Graduation ceremonies are among the more difficult events to capture. You are often in large, dark gyms or out on a football field in the mid-afternoon sun – nightmarish shooting conditions! Here are 5 tips for taking better pictures of a commencement and of your graduate.
1. Scout Ahead of Time and Arrive Early – If you can get access to the place where the ceremony is occurring, visit it ahead of time and take some shots with a variety of lenses. This will allow you to get to know the gear you might not be used to shooting with, such as telephoto lenses.
You don’t need a lens quite this big to shoot a graduation – you have to consider other people, after all. However, a long lens will be beneficial, especially during diploma/degree acceptance. ©Derick Santos
2. Plan with Your Graduate – In a sea of like-dressed students, finding yours will be difficult. Form a plan with your graduate so that they jump during a certain time (when appropriate, text each other). Tell them where you are going to be sitting so they know where to look and where to wave.
Think of clever ways to make your graduate stand out in the crowd. Form a plan together. ©Derick Santos
When appropriate, text your graduate and tell them to wave – even if for just 1 shot. ©Scott Roeder
Depending on the mood and revelry of the occasion, family members can develop creative ways for grabbing your graduate’s attention. ©Scott Roeder
Let your graduate know where you plan on sitting in the audience so they know where to wave. ©Amanda Long
3. Weigh the Pros and Cons of Certain Lenses – Long lenses allow you to get close-up shots of the ceremony without interrupting it. However, make sure you aren’t interrupting the audience while you’re shooting.
Prime lenses, or lenses with only 1 (fixed) focal length, tend to be better for low-light situations and for pleasing blurry backgrounds (“bokeh”) by virtue of their wide f/stops. However, being stuck at one focal length means you have to actually approach your subject rather than just “zoom” to them with your lens. Examples of these kinds of lenses include the Canon 50mm f/1.2, the Nikon 35mm f/1.4, and the Sony 50mm f/1.4.
Minimize your background with the creamy “bokeh” produced from wide-open f/stops. A good example is the Canon 85mm, which shoots as low as f/1.2. This is also helpful in low light or shooting in pesky shadows. ©Becky Ravenburg Reed
Here is another example where shooting at a low f/stop to produce a blurred background effect is beneficial in minimizing a distracting background while still keeping your scene in context. ©Becky Ravenburg Reed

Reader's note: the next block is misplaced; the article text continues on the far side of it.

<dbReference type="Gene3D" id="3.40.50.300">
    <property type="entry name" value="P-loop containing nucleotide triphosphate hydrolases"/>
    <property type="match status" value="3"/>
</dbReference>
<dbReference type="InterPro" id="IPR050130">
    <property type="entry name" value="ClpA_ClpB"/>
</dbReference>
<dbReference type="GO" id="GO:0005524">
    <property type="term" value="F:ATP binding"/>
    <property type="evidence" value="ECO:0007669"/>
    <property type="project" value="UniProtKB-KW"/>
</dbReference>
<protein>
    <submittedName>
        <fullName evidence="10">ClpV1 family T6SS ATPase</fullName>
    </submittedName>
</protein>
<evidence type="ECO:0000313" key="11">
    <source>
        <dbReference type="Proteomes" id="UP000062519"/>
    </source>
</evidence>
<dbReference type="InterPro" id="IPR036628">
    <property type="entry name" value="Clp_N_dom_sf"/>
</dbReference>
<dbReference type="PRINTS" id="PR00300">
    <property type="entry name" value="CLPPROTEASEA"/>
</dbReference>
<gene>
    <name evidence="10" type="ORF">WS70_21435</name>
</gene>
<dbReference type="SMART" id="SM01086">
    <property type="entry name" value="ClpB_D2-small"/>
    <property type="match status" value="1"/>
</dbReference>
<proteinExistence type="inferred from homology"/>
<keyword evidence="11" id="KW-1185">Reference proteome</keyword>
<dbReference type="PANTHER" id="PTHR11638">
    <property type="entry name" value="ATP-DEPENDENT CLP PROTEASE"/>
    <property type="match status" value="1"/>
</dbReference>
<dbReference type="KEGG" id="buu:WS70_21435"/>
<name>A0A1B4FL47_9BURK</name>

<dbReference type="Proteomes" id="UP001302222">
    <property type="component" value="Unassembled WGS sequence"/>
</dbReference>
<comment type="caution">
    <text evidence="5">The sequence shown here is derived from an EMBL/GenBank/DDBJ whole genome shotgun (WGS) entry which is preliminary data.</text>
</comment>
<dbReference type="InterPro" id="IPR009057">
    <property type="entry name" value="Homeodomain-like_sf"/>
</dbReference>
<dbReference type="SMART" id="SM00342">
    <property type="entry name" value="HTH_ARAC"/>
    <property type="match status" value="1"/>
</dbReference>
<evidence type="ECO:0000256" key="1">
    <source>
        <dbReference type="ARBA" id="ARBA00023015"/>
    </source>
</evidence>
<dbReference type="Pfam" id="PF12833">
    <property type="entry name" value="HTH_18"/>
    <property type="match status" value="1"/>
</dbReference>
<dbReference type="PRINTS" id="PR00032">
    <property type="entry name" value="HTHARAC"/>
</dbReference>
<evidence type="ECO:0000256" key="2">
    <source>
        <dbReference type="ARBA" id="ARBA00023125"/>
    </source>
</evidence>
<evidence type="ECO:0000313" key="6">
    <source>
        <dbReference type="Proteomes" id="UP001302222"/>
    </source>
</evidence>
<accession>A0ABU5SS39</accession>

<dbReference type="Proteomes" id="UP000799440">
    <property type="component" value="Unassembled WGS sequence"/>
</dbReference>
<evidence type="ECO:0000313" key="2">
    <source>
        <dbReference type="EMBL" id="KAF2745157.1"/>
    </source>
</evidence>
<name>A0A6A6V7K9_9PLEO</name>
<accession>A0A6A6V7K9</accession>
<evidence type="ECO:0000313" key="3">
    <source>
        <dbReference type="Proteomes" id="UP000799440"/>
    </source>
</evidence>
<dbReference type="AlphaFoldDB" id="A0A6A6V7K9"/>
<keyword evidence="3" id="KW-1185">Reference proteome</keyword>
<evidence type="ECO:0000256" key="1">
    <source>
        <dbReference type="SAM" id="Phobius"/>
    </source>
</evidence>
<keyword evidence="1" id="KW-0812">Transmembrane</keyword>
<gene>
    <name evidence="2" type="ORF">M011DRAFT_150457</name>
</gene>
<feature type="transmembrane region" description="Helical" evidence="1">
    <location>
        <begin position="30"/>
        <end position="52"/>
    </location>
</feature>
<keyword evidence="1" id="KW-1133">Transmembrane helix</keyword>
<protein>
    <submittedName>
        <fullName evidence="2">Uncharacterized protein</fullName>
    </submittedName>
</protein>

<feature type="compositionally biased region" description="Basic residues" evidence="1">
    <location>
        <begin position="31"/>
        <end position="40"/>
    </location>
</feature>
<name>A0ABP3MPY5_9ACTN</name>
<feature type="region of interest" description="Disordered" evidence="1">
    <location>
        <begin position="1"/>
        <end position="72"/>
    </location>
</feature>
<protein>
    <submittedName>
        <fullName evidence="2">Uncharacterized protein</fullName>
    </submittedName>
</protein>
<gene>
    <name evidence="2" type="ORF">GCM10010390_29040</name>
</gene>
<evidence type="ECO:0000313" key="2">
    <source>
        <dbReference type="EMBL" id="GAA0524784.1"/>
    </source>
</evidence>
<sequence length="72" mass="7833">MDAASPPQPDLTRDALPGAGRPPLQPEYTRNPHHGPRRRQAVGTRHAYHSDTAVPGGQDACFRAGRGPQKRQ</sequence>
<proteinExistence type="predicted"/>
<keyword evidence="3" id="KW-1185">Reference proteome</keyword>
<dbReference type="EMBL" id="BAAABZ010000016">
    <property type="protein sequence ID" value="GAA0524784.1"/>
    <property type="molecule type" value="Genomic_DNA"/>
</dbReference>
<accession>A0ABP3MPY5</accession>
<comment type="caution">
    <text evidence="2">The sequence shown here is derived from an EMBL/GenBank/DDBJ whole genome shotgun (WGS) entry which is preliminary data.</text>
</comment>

4. Mind Your Background – Graduations are frenetic and it is hard to get a clean shot without tons of people milling about in the background. To combat that, shoot in areas where there are not a lot of people, such as alcoves. Also, don’t be afraid to crop in tight for tight photograph of your grad. Close-ups make for nice keepsakes and they minimize the background.
5. Get Creative: Fun Poses and Candids – Jumping, laughing, walking – capturing the action of the day is key, even if they don’t feel like very traditional shots. Odds are, these kinds of shots will end up being your favorites over the ones taken during the ceremony itself. Shoot with a faster shutter and you’ll be set to freeze any moment!
Listen for burgeoning battle cries, school chants, and explosions of applause – these candids make for great memories. ©Elizabeth Friar
Find a nice spot on campus to shoot a couple of fun jumping scenes. ©Scott Roeder
Looking at the camera is not always a requirement. Candids like these feel real and in-the-moment. ©Case Sandburg
Think of yourself as your graduate’s photojournalist for the day. ©Scott Roeder
The most important advice of all: have fun! ©Derick Santos
We hope these tips help you get the most out of the event you are shooting. Plan ahead and seize opportunities no matter what the conditions are to capture your new favorite picture to have printed, put on a card, or made into a favorite keepsake.
Visit Shutterfly for stylish graduation announcements and invitations.
About The Author – Alex Huff is a veteran BorrowLenses.com employee of 5 years, Alexandria Huff began her career in shipping and motorsports photography. She is now a marketing coordinator and studio portrait photographer with her own signature “chiaroscuro” style. Her favorite BL rentals include the Leica M9, all Voigtlander lenses, and the Canon MP-E 65mm Macro. Profoto and Nikon are her preferred brands for everyday shooting and she teaches lighting to beginners in workshops and one-on-one. Her tutorials can be found here on Shutterfly, on the BorrowLenses Blog, and on her own blog.